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Article Date:
March 2008

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Is Your S Corporation Adding to Your Bottom-Line Profits?

The major tax benefit to operating your business as an S corporation is the possible savings on self-employment taxes. This article examines the tax savings to see if this form of business is right for you as a single-owner or husband-and-wife-owned business.


You may not need an S corporation if liability protection is your only concern. You can achieve both liability protection and proprietorship status with a single-member limited liability company (LLC). In community property states, a husband and wife can elect single-member LLC status on their federal tax return and thus file a proprietorship return in either the husband’s or the wife’s name.1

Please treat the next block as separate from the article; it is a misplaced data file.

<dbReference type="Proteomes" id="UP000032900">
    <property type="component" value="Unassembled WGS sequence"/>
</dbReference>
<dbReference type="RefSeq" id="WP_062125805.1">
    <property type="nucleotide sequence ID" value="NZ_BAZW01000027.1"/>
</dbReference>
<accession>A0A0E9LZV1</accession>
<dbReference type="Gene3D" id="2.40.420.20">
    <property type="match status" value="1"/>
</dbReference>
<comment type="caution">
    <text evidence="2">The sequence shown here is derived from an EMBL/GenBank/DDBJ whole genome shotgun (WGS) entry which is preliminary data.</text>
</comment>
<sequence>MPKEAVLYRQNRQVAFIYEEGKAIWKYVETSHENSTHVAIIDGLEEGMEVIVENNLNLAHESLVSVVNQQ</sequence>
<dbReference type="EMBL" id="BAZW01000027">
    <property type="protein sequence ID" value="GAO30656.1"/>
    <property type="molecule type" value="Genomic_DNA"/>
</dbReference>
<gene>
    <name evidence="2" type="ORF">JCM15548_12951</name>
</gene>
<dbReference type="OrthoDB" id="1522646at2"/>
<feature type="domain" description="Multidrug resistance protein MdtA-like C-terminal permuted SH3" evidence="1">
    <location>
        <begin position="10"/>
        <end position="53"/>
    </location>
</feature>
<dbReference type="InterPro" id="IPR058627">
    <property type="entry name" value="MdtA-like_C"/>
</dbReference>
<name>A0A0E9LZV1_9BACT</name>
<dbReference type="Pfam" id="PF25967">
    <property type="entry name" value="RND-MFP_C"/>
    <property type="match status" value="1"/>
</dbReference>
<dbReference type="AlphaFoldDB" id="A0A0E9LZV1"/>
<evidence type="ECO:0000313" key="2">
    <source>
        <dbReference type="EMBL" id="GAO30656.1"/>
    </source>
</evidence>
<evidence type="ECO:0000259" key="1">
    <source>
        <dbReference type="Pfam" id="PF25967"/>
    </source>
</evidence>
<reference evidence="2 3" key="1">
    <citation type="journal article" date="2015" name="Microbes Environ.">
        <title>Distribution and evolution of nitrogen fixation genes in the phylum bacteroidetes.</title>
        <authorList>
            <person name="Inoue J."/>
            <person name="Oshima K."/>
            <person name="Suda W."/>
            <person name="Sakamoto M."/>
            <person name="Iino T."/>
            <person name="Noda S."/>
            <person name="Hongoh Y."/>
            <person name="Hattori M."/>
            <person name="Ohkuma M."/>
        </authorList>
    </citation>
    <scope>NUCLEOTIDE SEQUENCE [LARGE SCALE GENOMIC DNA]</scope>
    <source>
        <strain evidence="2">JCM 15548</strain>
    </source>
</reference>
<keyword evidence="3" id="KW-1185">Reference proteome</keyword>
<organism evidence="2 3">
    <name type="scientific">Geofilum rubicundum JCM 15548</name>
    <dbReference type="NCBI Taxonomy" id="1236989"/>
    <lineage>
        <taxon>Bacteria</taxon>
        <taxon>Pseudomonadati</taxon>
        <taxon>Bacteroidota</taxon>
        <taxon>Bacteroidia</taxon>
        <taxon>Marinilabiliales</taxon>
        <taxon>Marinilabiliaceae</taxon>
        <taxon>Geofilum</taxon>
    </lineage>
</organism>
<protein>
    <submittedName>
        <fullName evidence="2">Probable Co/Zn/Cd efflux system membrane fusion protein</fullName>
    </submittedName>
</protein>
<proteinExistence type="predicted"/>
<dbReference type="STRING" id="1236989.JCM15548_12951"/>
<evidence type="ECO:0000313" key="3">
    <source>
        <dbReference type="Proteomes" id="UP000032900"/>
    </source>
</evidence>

This article focuses on the self-employment tax savings of the S corporation compared to those of the proprietorship. It also discusses the tax and record-keeping costs of these two forms of business.


You want to read this article if



you are considering an S corporation as your form of business, or


you are wondering whether your current S corporation is the best form of business for you.


Taking Cash from the S Corporation


As the business owner, you take cash from your S corporation in four ways:



W-2 income


Rent paid by the S corporation to you for its use of assets that you own and rent to the S corporation


Corporate reimbursements to you for your employee expenses


Distributions from the earnings and profits of the S corporation


The S corporation is a pass-through entity. This means that the income and losses pass through to the shareholders and are taxed on the shareholders’ returns.


For tax purposes, think of your S corporation as a funnel into which you put ... Log in to view full article.

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